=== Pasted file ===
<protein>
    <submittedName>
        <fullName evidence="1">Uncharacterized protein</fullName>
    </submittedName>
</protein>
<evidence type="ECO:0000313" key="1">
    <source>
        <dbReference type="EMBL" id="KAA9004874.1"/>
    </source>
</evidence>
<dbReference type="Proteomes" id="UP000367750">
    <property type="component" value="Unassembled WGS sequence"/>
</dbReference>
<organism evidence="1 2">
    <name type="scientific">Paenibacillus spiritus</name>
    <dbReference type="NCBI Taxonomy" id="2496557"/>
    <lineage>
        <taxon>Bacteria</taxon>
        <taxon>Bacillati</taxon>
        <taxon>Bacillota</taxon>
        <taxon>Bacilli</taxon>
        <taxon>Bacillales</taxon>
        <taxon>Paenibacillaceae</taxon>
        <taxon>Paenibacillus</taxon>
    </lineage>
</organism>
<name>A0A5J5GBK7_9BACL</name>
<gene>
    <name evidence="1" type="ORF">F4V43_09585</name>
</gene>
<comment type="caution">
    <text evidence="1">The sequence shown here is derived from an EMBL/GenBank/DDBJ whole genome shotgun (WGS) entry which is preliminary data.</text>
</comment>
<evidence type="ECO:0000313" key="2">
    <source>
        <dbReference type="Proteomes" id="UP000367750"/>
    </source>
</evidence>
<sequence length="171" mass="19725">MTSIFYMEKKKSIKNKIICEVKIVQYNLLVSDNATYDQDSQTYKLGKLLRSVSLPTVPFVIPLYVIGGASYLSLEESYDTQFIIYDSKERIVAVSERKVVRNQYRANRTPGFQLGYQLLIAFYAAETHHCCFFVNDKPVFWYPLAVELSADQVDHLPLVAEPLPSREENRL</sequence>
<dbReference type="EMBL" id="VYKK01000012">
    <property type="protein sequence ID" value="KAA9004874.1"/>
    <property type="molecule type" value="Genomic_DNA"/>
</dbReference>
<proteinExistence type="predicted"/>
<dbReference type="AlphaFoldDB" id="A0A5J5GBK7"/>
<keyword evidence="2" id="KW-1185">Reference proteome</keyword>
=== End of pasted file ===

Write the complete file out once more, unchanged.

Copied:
<protein>
    <submittedName>
        <fullName evidence="1">Uncharacterized protein</fullName>
    </submittedName>
</protein>
<evidence type="ECO:0000313" key="1">
    <source>
        <dbReference type="EMBL" id="KAA9004874.1"/>
    </source>
</evidence>
<dbReference type="Proteomes" id="UP000367750">
    <property type="component" value="Unassembled WGS sequence"/>
</dbReference>
<organism evidence="1 2">
    <name type="scientific">Paenibacillus spiritus</name>
    <dbReference type="NCBI Taxonomy" id="2496557"/>
    <lineage>
        <taxon>Bacteria</taxon>
        <taxon>Bacillati</taxon>
        <taxon>Bacillota</taxon>
        <taxon>Bacilli</taxon>
        <taxon>Bacillales</taxon>
        <taxon>Paenibacillaceae</taxon>
        <taxon>Paenibacillus</taxon>
    </lineage>
</organism>
<name>A0A5J5GBK7_9BACL</name>
<gene>
    <name evidence="1" type="ORF">F4V43_09585</name>
</gene>
<comment type="caution">
    <text evidence="1">The sequence shown here is derived from an EMBL/GenBank/DDBJ whole genome shotgun (WGS) entry which is preliminary data.</text>
</comment>
<evidence type="ECO:0000313" key="2">
    <source>
        <dbReference type="Proteomes" id="UP000367750"/>
    </source>
</evidence>
<sequence length="171" mass="19725">MTSIFYMEKKKSIKNKIICEVKIVQYNLLVSDNATYDQDSQTYKLGKLLRSVSLPTVPFVIPLYVIGGASYLSLEESYDTQFIIYDSKERIVAVSERKVVRNQYRANRTPGFQLGYQLLIAFYAAETHHCCFFVNDKPVFWYPLAVELSADQVDHLPLVAEPLPSREENRL</sequence>
<dbReference type="EMBL" id="VYKK01000012">
    <property type="protein sequence ID" value="KAA9004874.1"/>
    <property type="molecule type" value="Genomic_DNA"/>
</dbReference>
<proteinExistence type="predicted"/>
<dbReference type="AlphaFoldDB" id="A0A5J5GBK7"/>
<keyword evidence="2" id="KW-1185">Reference proteome</keyword>